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About A Fistful of Fire
1. A Man Can Work from Sun to Sun, but a Woman’s Work Is Never Done
2. Your Ignorance Is Their Power
3. Late but Worth the Wait
4. If You’re Not Outraged, You’re Not Paying Attention
5. Don’t Judge a Book by Its Cover
6. My Family Tree Is Full of Nuts
7. Shop ’til You Drop
8. Don’t Believe Everything You Think
9. Trouble Has Me on Speed Dial
10. Laugh, and the World Laughs with You; Plan, and the World Laughs at You
11. Powered by Delusion
12. Never Do a Bad Job Well
13. Speak Softly and Carry a Big Gun
14. What Doesn’t Kill You Makes You Stronger
15. Baby on Board
16. Magic Happens
17. I’ll Sleep When I’m Dead
18. Question Everything
19. Only You Can Prevent Wildfires
20. Dog Is My Copilot
21. Always Give 100%...Unless You’re Giving Blood
22. Betrayal Never Comes from Your Enemies
23. We’re Not in Kansas Anymore
24. Never Go to Bed Angry; Stay Up and Plot Revenge
25. Dogs Have Owners, Cats Have Staff
Also by Rebecca Chastain
Sneak Peek: A Fistful of Frost
About the Author
Madison Fox survived her first week as California’s newest illuminant enforcer, but if her grumpy boss, Mr. Pitt, was impressed, he hasn’t told Madison. In fact, there’s a lot her boss has been closemouthed about, including the dark secret haunting his past.
But Madison’s problems are just igniting. Neighboring regions report an uncharacteristic flare-up of evil, fire-breathing salamanders blaze unchecked across the city, and Black Friday looms. Trapped doing cleanup amid mobs of holiday shoppers, Madison watches from the sidelines as dubious allies insinuate themselves in her region.
As suspicions kindle and the mysterious evil gains strength, Madison must determine who she can trust—and whose rules to follow—before her region and career go up in flames.
Sizzling with adventure and sparking with magic, A Fistful of Fire is fused with Rebecca Chastain’s trademark blend of humor and butt-kicking action.
This book is a work of fiction. Names, characters, dialogue, places, and incidents either are drawn from the author’s imagination or are used fictitiously. Any resemblance to actual persons, living or dead, business establishments, locales, or events is entirely coincidental. Any resemblance to an actual cat is 100 percent intentional and approved by Mack Fu, who shamelessly insisted on being immortalized in the pages of this novel.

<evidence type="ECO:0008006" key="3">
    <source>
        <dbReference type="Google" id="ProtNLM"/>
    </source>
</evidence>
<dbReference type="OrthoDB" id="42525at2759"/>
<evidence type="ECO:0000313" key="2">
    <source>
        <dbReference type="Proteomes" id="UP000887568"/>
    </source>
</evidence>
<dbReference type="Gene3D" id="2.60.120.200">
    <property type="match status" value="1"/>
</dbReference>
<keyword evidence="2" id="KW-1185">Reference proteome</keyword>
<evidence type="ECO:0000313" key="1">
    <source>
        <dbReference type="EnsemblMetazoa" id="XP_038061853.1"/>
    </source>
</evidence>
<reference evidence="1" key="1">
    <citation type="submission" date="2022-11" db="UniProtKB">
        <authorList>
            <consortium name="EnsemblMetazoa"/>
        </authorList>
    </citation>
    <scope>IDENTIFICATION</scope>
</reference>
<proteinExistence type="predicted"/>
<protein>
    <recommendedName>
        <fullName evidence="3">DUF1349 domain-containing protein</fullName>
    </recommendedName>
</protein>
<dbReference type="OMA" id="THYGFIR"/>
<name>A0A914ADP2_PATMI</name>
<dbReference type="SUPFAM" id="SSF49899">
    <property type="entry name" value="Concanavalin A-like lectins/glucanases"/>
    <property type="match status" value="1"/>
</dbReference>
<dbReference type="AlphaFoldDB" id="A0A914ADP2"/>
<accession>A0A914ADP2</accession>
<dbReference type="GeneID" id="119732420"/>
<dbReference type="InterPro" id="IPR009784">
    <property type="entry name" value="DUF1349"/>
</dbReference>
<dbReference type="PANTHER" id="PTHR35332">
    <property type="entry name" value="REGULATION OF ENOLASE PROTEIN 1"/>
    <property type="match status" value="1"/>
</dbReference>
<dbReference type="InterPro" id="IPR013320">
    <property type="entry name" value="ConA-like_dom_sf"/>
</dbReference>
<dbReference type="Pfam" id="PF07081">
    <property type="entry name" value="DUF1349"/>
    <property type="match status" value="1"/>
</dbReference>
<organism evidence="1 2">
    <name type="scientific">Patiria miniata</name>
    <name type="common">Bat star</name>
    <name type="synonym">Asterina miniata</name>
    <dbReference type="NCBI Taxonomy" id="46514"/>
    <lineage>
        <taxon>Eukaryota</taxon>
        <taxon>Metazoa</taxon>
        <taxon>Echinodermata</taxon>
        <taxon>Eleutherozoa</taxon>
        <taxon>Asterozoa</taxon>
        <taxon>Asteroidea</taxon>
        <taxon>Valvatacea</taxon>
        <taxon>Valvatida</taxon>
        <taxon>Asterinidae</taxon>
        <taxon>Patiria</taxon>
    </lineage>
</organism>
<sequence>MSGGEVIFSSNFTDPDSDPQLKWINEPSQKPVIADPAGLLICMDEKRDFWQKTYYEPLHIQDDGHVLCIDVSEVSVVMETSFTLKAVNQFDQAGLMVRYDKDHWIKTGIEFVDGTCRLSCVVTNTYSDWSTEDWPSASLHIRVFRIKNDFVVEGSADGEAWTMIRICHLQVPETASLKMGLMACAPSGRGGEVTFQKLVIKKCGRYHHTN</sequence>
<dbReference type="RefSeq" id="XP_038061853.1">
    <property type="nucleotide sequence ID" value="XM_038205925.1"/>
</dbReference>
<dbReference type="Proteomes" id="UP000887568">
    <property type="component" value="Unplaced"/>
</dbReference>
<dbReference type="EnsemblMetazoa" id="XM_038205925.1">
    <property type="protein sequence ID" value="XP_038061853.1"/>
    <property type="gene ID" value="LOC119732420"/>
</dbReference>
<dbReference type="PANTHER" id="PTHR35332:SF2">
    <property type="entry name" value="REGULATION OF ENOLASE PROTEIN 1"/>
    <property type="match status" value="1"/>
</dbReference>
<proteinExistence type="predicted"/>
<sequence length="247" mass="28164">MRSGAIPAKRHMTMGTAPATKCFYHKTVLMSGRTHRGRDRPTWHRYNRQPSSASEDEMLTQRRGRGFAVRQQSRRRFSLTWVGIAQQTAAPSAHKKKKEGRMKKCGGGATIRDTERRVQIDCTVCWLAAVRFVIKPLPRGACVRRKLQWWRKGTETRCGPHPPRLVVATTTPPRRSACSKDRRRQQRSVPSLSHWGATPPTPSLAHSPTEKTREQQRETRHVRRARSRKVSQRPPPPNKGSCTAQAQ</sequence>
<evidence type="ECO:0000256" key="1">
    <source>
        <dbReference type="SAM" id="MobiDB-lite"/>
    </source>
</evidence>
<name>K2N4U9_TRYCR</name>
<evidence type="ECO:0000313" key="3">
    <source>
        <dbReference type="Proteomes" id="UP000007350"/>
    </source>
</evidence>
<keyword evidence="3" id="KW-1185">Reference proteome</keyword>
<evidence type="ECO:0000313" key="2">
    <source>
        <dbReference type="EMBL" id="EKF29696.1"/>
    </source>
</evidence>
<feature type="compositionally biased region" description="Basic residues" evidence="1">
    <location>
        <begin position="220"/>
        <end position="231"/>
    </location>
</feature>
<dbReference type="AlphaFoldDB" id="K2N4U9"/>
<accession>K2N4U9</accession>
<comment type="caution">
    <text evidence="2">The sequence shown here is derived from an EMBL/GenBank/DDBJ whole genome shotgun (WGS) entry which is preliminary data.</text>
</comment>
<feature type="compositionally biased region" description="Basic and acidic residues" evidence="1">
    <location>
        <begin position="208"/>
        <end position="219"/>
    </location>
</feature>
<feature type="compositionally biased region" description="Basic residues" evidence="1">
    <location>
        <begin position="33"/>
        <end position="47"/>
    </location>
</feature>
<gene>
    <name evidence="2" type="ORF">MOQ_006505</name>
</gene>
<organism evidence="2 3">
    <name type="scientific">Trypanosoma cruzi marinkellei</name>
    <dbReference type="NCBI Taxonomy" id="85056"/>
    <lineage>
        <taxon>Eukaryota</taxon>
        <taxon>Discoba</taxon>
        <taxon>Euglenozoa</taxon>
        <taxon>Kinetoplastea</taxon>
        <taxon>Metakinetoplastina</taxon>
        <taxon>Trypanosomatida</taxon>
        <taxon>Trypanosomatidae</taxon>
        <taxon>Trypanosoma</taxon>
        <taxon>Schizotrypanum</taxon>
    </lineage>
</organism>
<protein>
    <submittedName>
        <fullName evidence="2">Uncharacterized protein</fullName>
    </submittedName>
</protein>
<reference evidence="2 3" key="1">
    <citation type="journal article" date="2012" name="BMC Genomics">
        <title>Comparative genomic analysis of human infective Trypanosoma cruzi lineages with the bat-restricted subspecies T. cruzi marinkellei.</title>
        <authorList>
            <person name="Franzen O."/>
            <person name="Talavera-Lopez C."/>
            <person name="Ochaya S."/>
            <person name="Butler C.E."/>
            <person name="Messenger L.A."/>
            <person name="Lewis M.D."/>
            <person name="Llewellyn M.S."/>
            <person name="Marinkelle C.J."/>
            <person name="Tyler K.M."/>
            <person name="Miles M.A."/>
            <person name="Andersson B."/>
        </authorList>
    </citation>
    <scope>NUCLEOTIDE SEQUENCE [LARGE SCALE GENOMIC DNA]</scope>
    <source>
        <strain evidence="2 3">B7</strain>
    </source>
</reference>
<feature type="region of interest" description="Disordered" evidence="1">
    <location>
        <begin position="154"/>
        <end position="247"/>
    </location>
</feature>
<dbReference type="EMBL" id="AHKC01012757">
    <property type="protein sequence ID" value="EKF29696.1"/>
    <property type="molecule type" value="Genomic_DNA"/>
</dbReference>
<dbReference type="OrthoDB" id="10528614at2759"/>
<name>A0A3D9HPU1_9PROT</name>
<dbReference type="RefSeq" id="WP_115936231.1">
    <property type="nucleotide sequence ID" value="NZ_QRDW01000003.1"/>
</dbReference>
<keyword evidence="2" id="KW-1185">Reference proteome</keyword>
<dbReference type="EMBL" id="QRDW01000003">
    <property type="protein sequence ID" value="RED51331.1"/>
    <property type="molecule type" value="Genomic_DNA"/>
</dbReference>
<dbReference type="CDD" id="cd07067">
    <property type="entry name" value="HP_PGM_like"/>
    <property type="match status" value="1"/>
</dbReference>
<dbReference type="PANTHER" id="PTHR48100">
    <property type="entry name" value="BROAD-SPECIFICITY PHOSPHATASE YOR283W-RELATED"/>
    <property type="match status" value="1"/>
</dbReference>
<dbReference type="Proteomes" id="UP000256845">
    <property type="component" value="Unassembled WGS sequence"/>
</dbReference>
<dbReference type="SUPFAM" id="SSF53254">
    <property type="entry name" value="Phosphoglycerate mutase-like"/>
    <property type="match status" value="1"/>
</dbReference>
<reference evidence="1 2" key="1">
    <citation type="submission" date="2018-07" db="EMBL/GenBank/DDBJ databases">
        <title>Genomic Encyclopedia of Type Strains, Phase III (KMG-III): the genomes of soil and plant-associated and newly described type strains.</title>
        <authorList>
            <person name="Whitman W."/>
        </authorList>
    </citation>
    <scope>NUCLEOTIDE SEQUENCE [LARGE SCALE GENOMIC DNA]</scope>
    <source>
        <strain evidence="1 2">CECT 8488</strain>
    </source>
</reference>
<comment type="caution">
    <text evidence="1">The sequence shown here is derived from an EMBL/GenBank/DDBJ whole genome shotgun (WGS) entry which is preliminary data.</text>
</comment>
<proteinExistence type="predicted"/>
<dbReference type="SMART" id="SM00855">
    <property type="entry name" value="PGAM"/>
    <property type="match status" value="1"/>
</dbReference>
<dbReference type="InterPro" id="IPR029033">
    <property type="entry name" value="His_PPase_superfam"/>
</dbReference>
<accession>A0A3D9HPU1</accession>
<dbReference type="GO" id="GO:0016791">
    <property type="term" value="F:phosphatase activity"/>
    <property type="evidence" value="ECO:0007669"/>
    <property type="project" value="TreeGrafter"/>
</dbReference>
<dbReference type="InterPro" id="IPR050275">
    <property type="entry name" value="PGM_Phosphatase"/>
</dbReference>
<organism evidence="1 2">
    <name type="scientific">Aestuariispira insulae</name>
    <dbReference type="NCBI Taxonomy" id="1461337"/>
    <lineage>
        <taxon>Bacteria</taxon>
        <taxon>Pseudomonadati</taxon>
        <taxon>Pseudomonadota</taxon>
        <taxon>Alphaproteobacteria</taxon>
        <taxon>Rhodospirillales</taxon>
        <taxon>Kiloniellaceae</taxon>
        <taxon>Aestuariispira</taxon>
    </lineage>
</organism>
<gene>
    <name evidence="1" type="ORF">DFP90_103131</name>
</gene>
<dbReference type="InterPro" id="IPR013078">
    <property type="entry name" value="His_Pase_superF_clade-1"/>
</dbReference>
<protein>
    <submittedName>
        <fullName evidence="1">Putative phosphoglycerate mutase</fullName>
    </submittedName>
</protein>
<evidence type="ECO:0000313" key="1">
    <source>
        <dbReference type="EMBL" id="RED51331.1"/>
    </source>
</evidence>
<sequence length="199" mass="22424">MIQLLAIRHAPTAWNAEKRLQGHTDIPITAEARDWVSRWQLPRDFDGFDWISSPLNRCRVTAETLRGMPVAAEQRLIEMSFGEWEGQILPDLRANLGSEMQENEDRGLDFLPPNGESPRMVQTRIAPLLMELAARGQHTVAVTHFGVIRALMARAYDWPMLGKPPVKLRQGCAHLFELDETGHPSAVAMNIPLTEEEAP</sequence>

Copyright © 2015 by Rebecca Chastain
Excerpt from A Fistful of Frost copyright © by Rebecca Chastain
Cover design by Yocla Designs
Author photograph by Cody Watson
All rights reserved. In accordance with the US Copyright Act of 1976, scanning, uploading, and electronic sharing of any part of this book without permission of the author constitute unlawful piracy and theft of the author’s intellectual property. No part of this book may be used or reproduced in any manner whatsoever without written permission, except in the case of brief quotations embodied in critical articles and reviews. If you would like to use material from this book (other than for review purposes), prior written permission must be obtained from the publisher. Please do not participate in or encourage piracy of copyrighted materials in violation of the author’s rights.
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Mind Your Muse Books
PO Box 374
Rocklin, CA 95677
To Cody, who fans the flames of my creativity.
An inky puddle of atrum pooled in front of a storage closet beside the hotel elevators. Six fist-size imps bopped around in the atrum, their primordial ooze. In the time it took me to pull my collapsible wand of petrified wood from my back pocket and extend it, a chinchilla-shaped bubble swelled in the atrum, growing glassy ebony eyes, a mouthful of needle-like teeth, and tiny feet. Soundlessly, it sprang an inch into the air, disconnecting from the puddle and becoming a seventh fully formed imp.
I pushed lux lucis into the wand, filling the entire length with the white energy. The imps turned, attention snagged by the bright waving light. As one, they opened jaws as tall as their bodies, revealing rows of sharp black teeth and proving they were little more than brainless mouths. I slashed the thin wood through their insubstantial bodies, and the imps exploded into harmless black glitter. By the time the disintegrated atrum sifted to the floor, the flecks were as gray as the carpet.
I smiled and pressed the tip of the wand into my palm, collapsing the hollow segments like an old radio antenna until it was short enough to return to the back pocket of my jeans.
A few days ago, this hotel had been coated top to bottom with atrum, thanks to a video game convention and the mobs of gamer geeks overflowing the event floor. Okay, technically, the nerd herd hadn’t been responsible for the evil, but they’d disseminated it as unwitting hosts. The real evil had been a demon camping in their midst, taking advantage of my newbie enforcer status and weak control of my region. Besting it had nearly killed me, but survival had firmed my resolve to stick to my new career path.
I’d been running cleanup here at ground zero and throughout my region ever since. Eventually I’d catch up and catch my breath.
I crouched next to the empty black puddle. Atrum was the insidious source from which basic evil creatures spawned and on which more complex evil creatures thrived. I found it repulsive and took great delight in destroying it. Though this patch was only two feet across, left alone, the atrum would continue to spawn imps and taint any people who stepped through it.